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Publication numberUS4125637 A
Publication typeGrant
Application numberUS 05/782,940
Publication dateNov 14, 1978
Filing dateMar 30, 1977
Priority dateApr 2, 1976
Also published asCA1074545A, CA1074545A1, DE2715432A1
Publication number05782940, 782940, US 4125637 A, US 4125637A, US-A-4125637, US4125637 A, US4125637A
InventorsJohn E. Tanner
Original AssigneeLaystall Engineering Company Limited
Export CitationBiBTeX, EndNote, RefMan
External Links: USPTO, USPTO Assignment, Espacenet
Process for embedding hard particles in a bearing surface
US 4125637 A
In a process for forming an extremely hard-wearing rubber or bearing surface on a metal machine part, particles of hard grit, such as carbide grit, are deliberately formed into the surface using a resiliently-loaded tool, so that the surface becomes permanently impregnated with the hard particles. During the operation the particles can conveniently be contained in a slurry that flows over the surface. After impregnation, a lapping operation is performed on the impregnated surface using a fine carbide grit.
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What I claim is:
1. A process of treating a metal surface of a machine part, especially a rubbing or bearing surface, comprising a first operation of deliberately impregnating the machine part surface with particles of a hard grit, harder than said metal surface, by mechanically forcing the grit into the surface so as to become permanently embedded therein, the operation being carried out at ordinary ambient temperatures using a resiliently-loaded tool to force in the particles and a further operation of lapping the impregnated surface using a fine carbide grit.
2. A process according to claim 1, wherein in said further operation carbide grit of 1000 to 1 inch mesh size is employed.
3. A process according to claim 1, wherein said hard grit particles are formed into the surface by flowing a suspension of graded particles in a liquid over the surface, and applying pressure by means of a resiliently-loaded tool that is moved in a repetitive cycle of motion over the surface.
4. A process according to claim 3, said repetitive cycle of motion is a repetitive helical motion such as to produce criss-cross grooves in the surface.
5. A process according to claim 3, wherein the hard grit is silicon carbide and the liquid in which it is suspended is a lapping oil.
6. A process according to claim 3, wherein the tool is a lapping tool with spring-loaded blades.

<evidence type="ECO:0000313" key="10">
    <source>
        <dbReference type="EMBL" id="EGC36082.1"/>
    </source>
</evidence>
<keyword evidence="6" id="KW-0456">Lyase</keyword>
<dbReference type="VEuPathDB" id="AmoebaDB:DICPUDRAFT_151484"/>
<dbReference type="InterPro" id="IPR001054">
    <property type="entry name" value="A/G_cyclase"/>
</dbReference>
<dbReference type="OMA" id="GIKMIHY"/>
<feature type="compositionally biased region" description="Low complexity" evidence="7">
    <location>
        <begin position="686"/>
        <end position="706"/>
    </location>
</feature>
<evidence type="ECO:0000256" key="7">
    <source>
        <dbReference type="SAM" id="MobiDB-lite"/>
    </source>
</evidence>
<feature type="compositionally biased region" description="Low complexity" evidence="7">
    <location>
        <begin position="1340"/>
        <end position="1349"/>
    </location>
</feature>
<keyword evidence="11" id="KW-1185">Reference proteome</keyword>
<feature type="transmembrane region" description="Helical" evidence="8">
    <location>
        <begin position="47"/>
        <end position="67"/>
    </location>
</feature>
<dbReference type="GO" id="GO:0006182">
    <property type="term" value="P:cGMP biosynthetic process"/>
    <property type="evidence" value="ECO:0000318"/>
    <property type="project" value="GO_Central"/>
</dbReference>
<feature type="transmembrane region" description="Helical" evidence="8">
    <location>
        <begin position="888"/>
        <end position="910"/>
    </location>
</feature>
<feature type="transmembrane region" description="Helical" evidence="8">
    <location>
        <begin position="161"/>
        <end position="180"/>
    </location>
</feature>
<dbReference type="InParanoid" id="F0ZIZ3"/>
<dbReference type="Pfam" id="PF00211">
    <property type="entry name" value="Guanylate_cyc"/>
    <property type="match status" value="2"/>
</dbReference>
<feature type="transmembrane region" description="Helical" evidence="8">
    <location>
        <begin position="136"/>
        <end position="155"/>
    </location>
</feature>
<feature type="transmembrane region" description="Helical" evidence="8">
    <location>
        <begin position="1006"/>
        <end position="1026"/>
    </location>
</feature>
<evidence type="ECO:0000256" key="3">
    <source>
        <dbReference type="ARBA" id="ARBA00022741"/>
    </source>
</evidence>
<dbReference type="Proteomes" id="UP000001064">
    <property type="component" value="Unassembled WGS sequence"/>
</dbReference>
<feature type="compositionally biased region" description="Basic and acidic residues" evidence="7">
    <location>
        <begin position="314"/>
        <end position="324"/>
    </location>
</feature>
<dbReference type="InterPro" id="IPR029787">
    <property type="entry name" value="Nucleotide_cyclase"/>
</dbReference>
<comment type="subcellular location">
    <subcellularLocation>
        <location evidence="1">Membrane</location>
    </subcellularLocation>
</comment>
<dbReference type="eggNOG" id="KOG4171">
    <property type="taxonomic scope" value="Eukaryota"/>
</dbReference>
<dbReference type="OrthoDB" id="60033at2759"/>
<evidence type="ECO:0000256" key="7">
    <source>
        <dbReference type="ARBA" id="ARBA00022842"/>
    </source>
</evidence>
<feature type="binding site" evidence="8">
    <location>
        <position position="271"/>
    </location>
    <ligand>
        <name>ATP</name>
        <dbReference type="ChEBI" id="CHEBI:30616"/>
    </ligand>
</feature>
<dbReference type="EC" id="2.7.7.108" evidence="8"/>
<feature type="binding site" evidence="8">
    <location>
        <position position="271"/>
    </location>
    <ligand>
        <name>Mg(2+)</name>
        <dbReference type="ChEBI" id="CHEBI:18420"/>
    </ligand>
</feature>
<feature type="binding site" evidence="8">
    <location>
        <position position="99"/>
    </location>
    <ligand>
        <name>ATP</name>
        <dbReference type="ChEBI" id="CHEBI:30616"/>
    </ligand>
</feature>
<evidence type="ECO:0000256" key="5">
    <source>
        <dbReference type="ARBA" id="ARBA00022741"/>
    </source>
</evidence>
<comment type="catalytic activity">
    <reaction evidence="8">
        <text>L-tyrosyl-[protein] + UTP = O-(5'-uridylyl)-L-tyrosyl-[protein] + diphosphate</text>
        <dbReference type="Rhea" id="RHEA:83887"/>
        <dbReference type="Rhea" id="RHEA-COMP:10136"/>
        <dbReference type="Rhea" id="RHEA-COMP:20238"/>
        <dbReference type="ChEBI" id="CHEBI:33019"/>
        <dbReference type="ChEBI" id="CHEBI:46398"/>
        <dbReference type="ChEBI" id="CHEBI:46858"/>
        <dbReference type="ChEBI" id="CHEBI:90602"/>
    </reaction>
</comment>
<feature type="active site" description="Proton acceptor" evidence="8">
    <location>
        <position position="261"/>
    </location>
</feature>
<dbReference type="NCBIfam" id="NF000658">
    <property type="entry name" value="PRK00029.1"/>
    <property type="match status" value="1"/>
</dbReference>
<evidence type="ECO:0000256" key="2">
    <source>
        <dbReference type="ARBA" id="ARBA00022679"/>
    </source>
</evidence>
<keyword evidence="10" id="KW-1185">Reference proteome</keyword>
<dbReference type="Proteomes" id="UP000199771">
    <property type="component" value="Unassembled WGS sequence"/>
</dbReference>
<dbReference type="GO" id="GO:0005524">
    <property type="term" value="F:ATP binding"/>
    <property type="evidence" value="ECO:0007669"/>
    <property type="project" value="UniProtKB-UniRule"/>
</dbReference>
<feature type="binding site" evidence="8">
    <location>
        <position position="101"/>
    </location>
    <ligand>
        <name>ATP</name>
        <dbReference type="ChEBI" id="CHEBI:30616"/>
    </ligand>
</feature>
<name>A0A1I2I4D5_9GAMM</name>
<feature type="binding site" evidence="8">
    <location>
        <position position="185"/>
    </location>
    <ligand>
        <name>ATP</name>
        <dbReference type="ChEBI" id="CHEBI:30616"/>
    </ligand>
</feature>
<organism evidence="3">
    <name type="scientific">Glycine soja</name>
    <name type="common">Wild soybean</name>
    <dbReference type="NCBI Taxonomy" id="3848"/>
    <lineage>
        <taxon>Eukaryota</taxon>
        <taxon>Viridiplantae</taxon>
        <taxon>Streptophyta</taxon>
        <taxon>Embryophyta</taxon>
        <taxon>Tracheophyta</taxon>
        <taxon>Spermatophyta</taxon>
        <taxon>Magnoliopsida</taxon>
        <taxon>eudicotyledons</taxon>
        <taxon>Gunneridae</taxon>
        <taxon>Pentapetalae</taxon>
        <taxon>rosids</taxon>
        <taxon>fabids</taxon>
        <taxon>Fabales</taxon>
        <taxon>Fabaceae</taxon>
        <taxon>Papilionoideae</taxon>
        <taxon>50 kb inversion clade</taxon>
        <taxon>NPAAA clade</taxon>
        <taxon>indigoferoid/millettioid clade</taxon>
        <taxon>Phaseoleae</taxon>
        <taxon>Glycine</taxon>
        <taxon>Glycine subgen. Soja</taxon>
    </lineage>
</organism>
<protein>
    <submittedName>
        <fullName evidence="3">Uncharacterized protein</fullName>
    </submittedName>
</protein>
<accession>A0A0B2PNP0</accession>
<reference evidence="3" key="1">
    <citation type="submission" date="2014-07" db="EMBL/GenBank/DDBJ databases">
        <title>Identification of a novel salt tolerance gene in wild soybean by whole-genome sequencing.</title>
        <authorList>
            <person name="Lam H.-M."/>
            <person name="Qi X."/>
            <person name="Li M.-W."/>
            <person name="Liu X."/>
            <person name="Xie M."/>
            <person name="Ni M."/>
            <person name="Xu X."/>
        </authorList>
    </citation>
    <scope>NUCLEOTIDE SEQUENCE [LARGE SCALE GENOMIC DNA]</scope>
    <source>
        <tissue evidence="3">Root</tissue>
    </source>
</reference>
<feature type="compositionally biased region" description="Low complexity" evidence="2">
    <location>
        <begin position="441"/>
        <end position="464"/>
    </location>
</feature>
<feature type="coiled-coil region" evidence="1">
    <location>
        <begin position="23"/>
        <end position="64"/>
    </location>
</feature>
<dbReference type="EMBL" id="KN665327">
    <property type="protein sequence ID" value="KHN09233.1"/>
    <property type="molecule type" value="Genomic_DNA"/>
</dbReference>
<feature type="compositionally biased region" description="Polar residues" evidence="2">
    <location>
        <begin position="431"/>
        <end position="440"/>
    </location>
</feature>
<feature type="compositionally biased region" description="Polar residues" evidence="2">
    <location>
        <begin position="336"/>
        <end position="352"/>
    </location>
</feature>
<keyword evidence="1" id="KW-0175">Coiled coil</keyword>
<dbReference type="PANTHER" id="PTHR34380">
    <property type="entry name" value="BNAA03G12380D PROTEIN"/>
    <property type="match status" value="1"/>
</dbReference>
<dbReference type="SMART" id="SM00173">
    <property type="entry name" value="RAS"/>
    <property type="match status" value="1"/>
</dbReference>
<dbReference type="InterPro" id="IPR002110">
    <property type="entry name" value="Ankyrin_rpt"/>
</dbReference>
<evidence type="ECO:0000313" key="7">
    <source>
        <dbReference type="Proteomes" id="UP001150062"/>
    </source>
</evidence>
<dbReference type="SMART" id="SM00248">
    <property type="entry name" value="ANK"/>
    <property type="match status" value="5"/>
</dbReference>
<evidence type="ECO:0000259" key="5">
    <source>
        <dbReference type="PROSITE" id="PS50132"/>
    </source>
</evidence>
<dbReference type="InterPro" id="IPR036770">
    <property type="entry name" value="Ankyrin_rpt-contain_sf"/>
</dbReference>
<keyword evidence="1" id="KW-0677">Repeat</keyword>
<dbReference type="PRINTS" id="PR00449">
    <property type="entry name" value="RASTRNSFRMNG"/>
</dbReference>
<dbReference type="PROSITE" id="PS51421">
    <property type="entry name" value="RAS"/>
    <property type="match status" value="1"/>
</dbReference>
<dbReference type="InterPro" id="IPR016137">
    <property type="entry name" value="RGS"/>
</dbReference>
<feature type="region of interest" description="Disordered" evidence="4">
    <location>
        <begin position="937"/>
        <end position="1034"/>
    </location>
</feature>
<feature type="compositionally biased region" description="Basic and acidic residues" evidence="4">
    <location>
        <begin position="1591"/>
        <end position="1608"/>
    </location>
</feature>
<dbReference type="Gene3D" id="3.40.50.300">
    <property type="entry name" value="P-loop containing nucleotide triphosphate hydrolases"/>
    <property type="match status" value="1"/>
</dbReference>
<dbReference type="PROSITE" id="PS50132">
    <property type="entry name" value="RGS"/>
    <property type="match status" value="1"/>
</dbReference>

7. A process according to claim 3, wherein said first operation comprises two treatments of the surface carried out in sequence, the second with hard particles graded to a smaller grain size than the first.
8. A process according to claim 7, wherein said second treatment is carried out at a higher pressure than the first, such that the surface is grooved in the first treatment and has particles embedded in it in the second treatment.
9. A process of treating a cylindrical bore surface of a metal machine part, comprising, in a first operation, mounting the part with the bore axis vertical and operating on the surface with a lapping tool having resilient-loaded lapping blades that are both rotated about and reciprocated along said axis relatively to said bore while a suspension or slurry of hard graded grit particles in a lapping fluid is simultaneously poured in at the top of the bore to flow over said surface, the grain size of the grit particles and the pressure of the tool blades being so chosen as to embed grit particles permanently in said surface; followed by, in a further operation, lapping of the grit-loaded surface using a fine grit.
10. A process according to claim 9, wherein the first operation is carried out in two stages, the tool pressure being higher and the grain size smaller in the seond stage than in the first.
11. A process according to claim 10, wherein the screen sizes of the grit grains are in the region of 220 and in the range 400-500 in said two stages, respectively.
12. A process according to claim 10, wherein the tool pressures in said two stages are in the region of 10 p.s.i. or less and 16 p.s.i., respectively.
13. A process according to claim 10, wherein the tool is rotated at approximately 170 r.p.m. and reciprocated at about five cycles per minute.

This invention relates to the treatment of metal machine surfaces and especially bearing and relatively-sliding surfaces. It is an object of the invention to achieve metal surfaces that are extremely hard-wearing and durable under conditions of arduous duty.

One example of a situation where extremely hard-wearing metal surfaces are required is the bores of cylinder liners for internal combustion engines. Many prior processes have been devised for the treatment of such surfaces to improve their quality and durability but nevertheless there is a strong need for a better process since cylinder liners in some instances have an undesirably short life.